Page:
Melissa Halvorson’s progressive purls

[portfolio_slideshow id=6007]

As a knitwear designer, Marist professor and exhibiting fiber artist, Melissa Halvorson wears many hats (and I can’t resist the temptation to add that she can design and knit hats as well as wear them). The Kingston-based Halvorson says that, although she moved to the Hudson Valley from Seattle in 1998, she still identifies as a Northwesterner, with her much-missed family living in that part of the country.

We asked Halvorson about what led her to work with textiles.

Who taught you how to knit?

I learned to knit as a child, from my mother, a Swede for whom learning to knit was compulsory.

Advertisement

What inspired you to turn it into a career?

It never occurred to me to pursue a creative life or a career of making things until I realized I was miserable not doing it. In 2004, I opened a very commercially unsuccessful yarn shop in New Paltz, but it closed, because I’m actually terrible at selling things and loathed the whole process. I spent the next few years making finished goods based on original knitting designs, but that too started to feel a lot like manufacturing.

In 2010, I was privileged to exhibit a collection of pieces in Hudson at the David Dew Bruner gallery. From that point on, I knew I would be happiest making small collections and playing around with conceptual work.

I know you’re a professor at Marist; is that something full-time, or time divided equally with designing knitwear and exhibiting your work?

Since 2006 I’ve been a lecturer at Marist College in the Fashion Department. Beginning with Knitwear Design and eventually adding Textiles (Fabric Science) and Writing for Fashion, a couple of years ago I was able to develop a course on Sustainability and Fashion. My position has recently become more full-time, and continues to be a source of inspiration rather than a toilsome job.

What kind of projects do your students in the Sustainability and Fashion course undertake?

Two years ago, my knitting students used exclusively recycled yarns from secondhand sweaters to make their accessory collections, and that has become a built-in feature of my course. Last year during campus Sustainability Day, the Textiles students participated in what I called a “Slow Cloth Action,” constructing a human loom in the student center that yielded a 25-foot-long textile made of recycled materials. Each warp yarn was connected to a body that moved up and down, creating a “shed” for the shuttle yarn to pass through. It was thrilling. This year, I hope to facilitate student participation in an assembly-line demonstration to determine if observers will feel differently about the “value” of the finished good, having seen the workers (their peers) create it.

How would you describe your knitwear designs?

All of my designs are made of either my own handspun yarn, recycled yarn (usually cashmere, because why not?) or locally produced yarn. Usually the materials are enough to make things interesting, but I’ve recently started working on integrating information into the knits.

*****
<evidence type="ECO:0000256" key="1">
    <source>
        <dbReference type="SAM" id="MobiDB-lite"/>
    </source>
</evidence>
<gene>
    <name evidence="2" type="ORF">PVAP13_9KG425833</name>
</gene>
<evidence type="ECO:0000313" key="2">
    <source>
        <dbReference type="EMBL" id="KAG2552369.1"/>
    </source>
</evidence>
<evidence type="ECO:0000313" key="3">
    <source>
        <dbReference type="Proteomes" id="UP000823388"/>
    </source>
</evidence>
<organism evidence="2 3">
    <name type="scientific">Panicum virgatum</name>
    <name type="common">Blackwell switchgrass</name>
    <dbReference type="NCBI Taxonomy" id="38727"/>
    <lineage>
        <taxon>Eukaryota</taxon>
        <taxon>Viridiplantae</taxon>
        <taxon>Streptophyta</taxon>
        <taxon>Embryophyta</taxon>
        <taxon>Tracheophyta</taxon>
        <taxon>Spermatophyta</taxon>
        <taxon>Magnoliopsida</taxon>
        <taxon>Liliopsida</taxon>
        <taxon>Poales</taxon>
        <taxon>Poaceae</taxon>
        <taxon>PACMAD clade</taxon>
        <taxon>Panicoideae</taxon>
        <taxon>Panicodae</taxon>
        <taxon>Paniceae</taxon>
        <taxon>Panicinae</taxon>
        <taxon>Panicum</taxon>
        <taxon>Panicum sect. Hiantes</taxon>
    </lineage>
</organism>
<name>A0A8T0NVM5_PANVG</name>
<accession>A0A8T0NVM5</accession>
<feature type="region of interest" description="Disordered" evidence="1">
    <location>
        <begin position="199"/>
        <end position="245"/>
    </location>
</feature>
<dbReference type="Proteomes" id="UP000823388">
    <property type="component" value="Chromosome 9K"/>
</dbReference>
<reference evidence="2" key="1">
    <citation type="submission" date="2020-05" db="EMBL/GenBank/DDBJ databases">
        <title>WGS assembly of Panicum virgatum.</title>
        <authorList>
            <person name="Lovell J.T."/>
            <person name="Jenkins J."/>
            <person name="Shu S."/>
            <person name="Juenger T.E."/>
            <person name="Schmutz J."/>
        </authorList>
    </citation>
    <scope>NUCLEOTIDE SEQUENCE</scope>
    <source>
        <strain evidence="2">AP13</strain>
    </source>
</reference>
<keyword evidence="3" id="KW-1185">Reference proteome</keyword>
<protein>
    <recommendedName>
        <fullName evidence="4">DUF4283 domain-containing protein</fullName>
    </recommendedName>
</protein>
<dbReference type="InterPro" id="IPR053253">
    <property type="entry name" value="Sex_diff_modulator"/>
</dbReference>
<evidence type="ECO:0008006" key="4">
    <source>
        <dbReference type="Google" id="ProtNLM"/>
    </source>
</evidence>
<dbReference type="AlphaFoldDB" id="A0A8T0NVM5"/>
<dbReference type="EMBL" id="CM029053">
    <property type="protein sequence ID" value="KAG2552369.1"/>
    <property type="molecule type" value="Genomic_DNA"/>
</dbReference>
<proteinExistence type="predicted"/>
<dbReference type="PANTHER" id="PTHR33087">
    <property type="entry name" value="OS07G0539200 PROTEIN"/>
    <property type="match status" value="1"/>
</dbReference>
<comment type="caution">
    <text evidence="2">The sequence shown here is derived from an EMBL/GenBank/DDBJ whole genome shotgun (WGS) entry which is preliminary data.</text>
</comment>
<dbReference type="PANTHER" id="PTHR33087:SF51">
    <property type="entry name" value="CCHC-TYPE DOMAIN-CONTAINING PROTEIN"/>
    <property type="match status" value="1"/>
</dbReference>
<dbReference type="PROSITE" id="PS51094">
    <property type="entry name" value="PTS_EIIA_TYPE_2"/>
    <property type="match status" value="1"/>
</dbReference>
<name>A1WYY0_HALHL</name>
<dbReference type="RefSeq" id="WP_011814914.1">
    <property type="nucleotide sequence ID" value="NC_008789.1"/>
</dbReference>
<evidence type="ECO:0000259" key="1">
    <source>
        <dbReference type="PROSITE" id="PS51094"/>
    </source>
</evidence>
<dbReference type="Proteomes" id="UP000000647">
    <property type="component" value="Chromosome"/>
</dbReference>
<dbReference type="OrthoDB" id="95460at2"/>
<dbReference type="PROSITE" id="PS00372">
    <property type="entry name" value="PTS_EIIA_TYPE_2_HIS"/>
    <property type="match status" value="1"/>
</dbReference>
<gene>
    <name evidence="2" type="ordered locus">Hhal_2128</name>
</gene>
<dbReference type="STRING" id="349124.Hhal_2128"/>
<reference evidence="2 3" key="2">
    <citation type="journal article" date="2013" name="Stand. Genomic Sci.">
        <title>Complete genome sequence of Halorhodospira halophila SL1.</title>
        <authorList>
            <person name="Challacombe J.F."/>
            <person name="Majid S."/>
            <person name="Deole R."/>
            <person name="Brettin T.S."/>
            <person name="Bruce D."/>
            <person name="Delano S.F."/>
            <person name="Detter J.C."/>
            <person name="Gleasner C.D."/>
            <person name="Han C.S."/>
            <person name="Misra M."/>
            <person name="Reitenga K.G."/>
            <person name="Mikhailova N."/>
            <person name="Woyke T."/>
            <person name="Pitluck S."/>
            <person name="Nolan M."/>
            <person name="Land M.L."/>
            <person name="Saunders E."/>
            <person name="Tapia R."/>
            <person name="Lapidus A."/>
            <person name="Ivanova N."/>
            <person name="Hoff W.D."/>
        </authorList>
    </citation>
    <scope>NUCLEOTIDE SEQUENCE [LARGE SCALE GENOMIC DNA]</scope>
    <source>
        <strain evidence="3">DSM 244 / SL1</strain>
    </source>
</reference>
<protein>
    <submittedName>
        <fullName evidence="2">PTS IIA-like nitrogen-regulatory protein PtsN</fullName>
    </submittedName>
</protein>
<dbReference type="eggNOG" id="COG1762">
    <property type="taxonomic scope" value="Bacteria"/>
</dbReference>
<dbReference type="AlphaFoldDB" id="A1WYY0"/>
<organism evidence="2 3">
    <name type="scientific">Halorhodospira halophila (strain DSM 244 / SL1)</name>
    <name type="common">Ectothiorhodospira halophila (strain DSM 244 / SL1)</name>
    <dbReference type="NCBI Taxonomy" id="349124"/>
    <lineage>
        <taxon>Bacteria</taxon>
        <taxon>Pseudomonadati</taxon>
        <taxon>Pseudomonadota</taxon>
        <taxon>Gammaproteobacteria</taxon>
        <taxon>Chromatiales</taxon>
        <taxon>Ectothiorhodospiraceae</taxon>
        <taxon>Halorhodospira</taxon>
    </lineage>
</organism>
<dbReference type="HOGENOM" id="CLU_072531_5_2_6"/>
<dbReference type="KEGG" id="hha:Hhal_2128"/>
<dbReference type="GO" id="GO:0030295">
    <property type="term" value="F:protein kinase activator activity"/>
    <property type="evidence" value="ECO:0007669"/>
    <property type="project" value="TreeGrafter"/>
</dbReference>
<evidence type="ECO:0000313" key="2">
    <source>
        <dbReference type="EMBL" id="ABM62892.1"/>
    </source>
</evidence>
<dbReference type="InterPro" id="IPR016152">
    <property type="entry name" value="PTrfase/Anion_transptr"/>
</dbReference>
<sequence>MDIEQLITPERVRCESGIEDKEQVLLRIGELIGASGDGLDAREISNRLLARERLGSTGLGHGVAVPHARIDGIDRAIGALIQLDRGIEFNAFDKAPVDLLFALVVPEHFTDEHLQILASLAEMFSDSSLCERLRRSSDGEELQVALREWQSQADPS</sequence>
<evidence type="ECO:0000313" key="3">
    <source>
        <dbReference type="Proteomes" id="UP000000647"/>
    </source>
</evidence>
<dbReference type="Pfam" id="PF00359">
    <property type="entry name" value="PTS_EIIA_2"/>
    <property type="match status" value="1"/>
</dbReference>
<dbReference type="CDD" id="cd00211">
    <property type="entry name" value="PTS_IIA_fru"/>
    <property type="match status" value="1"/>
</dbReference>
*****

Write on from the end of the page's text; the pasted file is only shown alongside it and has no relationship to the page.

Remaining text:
During the last O+ Festival in October 2012, I exhibited an Emotional (S)toll, which was a scarf that depicted a mood chart kept over 11 days, using colors along the grayscale to indicate shifts in well-being. I’m currently working on a garment that tells you how to make a garment. These designs are not necessarily anything that anyone would want to possess, besides me, but I sometimes adapt them to be more appealing to other knitters.

I have a pattern published in the current issue of Vogue Knitting (Winter 2013, page 71) that is an example of this. About once or twice a year, I’m lucky to have an original design published somewhere and enjoyed by others.

Would you tell me a little more about one of the exhibits your work has been in? I read that you designed a magnetic scarf. Is it really magnetic?

The “Knitwear/Knitware” show featured garments made of recycled, handspun and non-traditional materials. The designs were inspired by plant and animal adaptations, so most of the pieces could be worn in multiple ways or adapted to the wearer in some fashion. This is one of the pillars of sustainable fashion: designs that evolve or change with the wearer.

There was a series of scarves made of recycled cashmere, wool and stainless steel filament. I embedded magnets in felt that were stitched along the length of the scarf to function as closures, and to allow the wearer to adapt the style. The magnets also enable you to take the scarf off and throw it at the refrigerator when you get home, so it has built-in storage.

Is exhibiting your work something you plan to continue doing?

It seems that knitted goods – not even necessarily “high-concept” examples – are becoming more acceptable to show in a gallery setting. I am happy to identify as a craftsperson, rather than an artist, but have discovered an openness in the local art environment to welcome works in fiber.

Melissa Halvorson Knitwear Design; melissa.halvorson@marist.edu, www.yearofthegoat.biz.

Post Your Thoughts